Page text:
Arts / Sculptors go back to school

Heidi McGeogh’s “A Moment in Time” at Canberra Grammar’s “Sculpture on the Campus” exhibition.

AS Canberra Grammar School’s Gallery celebrates its 25th birthday, the school has just opened its gates to a whopping outdoor sculpture festival, a follow-up to the inaugural sculpture festival in 2014.

Director and well-known Canberra artist Trevor Dunbar told “CityNews” that the earlier sculpture exhibition marked the school’s 85th birthday and this anniversary of the gallery, founded by Dorothy Danta in 1992, “seemed like a good excuse”.

It’s all part of an ongoing program, not just a showcase, he stresses, in its effort to support young and emerging artists regionally and nationally in their development. Making good this aim, the school has sponsored two artists-in-residence for the festival, Anton Poon and Keith Bender, who are also recipients of ANU Emerging Artist Support Scheme studio residencies at the school.

“Conductor V” by Peter Vandermark.

The previous exhibition and Small Sculpture Prize was held during springtime in the school’s glorious gardens, but doubtless autumn will probably prove no less perfect for showing off entries that Grammar art gurus Graeme Wiggins and Dunbar say range from “the ephemeral to the monumental”.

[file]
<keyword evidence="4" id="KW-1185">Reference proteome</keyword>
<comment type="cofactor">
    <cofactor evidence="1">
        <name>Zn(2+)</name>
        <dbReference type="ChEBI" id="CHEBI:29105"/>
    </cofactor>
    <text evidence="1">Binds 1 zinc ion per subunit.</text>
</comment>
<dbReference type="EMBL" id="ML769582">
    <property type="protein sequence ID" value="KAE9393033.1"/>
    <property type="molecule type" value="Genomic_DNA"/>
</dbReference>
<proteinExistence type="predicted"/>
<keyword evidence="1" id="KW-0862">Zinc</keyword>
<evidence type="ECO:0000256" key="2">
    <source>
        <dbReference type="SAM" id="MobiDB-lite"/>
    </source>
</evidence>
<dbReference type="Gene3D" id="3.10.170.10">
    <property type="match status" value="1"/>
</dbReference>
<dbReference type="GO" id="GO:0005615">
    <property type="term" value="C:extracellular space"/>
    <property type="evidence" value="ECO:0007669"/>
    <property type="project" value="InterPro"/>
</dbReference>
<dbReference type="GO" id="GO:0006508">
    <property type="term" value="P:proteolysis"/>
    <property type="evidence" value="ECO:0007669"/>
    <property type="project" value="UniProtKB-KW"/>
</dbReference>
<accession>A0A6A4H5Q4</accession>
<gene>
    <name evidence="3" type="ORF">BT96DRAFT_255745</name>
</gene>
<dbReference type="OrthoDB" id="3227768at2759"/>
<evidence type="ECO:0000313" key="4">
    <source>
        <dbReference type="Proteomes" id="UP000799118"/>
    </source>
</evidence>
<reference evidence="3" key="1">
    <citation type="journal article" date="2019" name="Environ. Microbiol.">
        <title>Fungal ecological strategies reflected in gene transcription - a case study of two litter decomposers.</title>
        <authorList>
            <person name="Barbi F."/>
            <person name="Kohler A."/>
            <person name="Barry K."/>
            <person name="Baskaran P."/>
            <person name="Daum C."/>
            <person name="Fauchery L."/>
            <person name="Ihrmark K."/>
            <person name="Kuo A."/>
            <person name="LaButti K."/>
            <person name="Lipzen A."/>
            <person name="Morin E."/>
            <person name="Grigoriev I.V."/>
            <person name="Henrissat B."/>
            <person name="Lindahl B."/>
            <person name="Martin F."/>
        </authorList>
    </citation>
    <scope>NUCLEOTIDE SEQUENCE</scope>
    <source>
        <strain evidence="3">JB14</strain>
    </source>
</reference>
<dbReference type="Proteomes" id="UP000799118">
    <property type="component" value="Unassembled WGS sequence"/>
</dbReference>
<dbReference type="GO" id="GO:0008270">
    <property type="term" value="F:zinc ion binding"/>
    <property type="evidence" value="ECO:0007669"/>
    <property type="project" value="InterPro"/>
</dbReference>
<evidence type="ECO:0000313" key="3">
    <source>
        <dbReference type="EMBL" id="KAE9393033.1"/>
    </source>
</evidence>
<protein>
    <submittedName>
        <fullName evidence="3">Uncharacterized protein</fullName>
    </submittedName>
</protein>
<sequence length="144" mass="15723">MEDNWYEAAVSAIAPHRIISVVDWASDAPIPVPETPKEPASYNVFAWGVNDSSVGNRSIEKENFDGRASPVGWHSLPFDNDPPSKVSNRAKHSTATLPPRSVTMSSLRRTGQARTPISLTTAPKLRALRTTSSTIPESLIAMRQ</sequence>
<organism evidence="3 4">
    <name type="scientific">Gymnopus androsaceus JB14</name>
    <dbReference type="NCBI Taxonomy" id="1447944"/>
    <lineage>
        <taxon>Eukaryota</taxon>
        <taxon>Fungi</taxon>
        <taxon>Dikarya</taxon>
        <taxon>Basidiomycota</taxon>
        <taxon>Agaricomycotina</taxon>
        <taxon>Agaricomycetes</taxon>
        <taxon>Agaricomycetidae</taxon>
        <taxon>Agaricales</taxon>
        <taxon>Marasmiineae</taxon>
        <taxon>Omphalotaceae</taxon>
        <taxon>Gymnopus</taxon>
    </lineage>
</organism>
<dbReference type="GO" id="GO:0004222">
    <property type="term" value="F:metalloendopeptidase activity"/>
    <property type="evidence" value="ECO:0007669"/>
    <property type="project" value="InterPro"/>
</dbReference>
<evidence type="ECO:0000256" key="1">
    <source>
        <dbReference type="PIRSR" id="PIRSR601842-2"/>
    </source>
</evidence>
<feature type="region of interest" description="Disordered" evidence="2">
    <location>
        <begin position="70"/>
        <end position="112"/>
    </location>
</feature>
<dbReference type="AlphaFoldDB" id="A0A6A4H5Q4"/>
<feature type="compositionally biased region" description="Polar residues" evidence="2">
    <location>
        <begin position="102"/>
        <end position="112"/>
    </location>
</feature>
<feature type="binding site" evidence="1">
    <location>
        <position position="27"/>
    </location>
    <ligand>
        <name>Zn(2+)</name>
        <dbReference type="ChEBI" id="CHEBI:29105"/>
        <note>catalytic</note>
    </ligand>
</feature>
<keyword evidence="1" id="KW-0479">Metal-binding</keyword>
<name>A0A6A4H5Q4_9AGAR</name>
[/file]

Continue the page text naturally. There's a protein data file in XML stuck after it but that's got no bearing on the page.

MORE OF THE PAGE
Dunbar says “Sculpture on the Campus” is not amateur, but will be made up of submissions from professional artists from Canberra and surrounding regions. As we spoke, he was installing artworks by Heidi McGeogh and Peter Vandermark ahead of an avalanche of 50 selected sculptures coming from Melbourne, the south coast, Sydney and the central west of NSW.

Central to the event is the 2017 CGS Harris Hobbs Outdoor Sculpture Prize of $10,000, donated by Canberra landscape architects Karina Harris and Neil Hobbs, who also sponsored the earlier Small Sculpture Prize.

The school’s Red Hill campus is already home to five permanent outdoor sculpture acquisitions, funded from commissions from exhibitions in the CGS Gallery over the past 25 years, including large-scale installations by sculptors Suzie Bleach, Andy Townsend and David Jensz.

“It is the intention of the school to make the campus a living gallery for our students and staff to engage with,” Dunbar says.

“Sculpture on the Campus”, Canberra Grammar School, 40 Monaro Crescent, Red Hill, until Saturday, June 18. Members of the public are welcome throughout the festival season.

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